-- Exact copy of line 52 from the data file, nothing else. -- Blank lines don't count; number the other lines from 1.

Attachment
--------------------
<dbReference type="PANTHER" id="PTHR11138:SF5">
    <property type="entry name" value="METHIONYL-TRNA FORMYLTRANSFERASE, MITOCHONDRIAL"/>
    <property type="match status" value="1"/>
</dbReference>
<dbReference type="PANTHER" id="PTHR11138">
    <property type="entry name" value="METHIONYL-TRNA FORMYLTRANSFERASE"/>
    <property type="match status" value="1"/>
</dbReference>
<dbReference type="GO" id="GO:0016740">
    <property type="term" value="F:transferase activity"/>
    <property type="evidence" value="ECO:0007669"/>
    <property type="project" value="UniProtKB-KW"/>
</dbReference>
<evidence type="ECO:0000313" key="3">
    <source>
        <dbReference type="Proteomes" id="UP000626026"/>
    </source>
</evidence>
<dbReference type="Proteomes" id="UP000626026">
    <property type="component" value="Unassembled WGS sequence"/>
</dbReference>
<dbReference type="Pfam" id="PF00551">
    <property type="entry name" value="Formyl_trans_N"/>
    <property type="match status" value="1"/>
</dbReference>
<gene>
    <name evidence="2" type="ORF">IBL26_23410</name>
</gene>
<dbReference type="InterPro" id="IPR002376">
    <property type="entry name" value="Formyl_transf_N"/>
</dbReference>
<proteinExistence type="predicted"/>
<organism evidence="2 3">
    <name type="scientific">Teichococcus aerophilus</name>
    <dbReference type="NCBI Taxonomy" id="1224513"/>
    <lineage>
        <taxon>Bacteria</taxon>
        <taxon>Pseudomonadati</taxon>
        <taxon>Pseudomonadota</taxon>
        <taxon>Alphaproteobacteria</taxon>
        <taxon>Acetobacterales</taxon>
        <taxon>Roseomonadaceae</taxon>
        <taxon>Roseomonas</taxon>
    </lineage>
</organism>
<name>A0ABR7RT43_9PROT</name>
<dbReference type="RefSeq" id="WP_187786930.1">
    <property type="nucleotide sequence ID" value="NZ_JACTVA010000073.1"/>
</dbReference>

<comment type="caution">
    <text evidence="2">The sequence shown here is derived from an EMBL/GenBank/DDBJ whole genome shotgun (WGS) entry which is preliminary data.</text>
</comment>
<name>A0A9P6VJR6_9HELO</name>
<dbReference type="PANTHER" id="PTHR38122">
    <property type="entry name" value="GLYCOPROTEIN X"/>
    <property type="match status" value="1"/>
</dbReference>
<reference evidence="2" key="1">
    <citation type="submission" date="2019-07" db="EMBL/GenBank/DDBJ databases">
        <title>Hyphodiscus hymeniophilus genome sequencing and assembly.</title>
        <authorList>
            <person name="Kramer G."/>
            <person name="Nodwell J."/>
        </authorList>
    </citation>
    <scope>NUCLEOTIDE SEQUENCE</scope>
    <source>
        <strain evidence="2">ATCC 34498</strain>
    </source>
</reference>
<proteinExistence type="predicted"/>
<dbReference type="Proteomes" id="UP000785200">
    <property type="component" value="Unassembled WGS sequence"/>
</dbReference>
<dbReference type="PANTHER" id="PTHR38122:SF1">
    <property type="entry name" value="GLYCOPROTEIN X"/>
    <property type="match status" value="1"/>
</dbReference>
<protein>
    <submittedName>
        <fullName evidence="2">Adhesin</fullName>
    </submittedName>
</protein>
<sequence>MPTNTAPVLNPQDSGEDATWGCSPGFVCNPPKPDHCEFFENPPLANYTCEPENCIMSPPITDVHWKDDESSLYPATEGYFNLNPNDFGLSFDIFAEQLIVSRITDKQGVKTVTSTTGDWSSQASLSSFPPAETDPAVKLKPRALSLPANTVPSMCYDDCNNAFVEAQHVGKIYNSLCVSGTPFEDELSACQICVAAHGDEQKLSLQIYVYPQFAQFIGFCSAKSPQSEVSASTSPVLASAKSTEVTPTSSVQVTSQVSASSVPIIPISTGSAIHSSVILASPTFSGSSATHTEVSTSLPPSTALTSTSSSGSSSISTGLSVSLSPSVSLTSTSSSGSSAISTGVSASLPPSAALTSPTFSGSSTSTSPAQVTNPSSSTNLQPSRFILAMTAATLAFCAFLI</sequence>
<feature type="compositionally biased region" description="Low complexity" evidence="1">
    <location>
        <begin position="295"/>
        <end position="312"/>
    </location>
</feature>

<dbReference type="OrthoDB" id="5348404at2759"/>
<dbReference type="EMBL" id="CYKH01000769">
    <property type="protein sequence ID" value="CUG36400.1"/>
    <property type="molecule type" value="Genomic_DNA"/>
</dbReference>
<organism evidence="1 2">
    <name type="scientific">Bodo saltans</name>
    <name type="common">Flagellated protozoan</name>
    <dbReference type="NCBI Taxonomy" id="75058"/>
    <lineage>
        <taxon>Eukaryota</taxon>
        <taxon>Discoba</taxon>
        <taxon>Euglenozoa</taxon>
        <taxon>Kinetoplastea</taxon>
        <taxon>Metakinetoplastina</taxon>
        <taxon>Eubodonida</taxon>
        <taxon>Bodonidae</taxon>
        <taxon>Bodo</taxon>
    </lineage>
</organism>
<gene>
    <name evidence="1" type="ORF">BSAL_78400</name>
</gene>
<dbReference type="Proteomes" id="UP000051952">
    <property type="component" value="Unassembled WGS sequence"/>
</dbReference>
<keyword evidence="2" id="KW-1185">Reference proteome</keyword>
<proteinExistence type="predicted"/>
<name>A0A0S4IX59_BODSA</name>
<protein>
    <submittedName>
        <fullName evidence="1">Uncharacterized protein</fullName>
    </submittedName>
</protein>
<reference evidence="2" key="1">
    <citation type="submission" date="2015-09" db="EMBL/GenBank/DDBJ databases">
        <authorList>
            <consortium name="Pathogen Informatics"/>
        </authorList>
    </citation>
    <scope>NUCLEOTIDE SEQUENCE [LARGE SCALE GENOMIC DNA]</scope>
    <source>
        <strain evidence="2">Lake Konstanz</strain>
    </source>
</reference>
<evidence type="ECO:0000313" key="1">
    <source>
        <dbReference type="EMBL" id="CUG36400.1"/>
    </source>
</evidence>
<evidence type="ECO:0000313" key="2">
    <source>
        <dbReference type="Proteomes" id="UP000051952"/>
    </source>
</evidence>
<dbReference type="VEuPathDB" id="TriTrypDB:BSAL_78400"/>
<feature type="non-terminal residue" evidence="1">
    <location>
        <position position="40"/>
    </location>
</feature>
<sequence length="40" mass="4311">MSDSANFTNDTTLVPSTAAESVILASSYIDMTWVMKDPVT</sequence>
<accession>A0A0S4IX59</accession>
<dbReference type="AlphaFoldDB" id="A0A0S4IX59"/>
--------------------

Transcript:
</comment>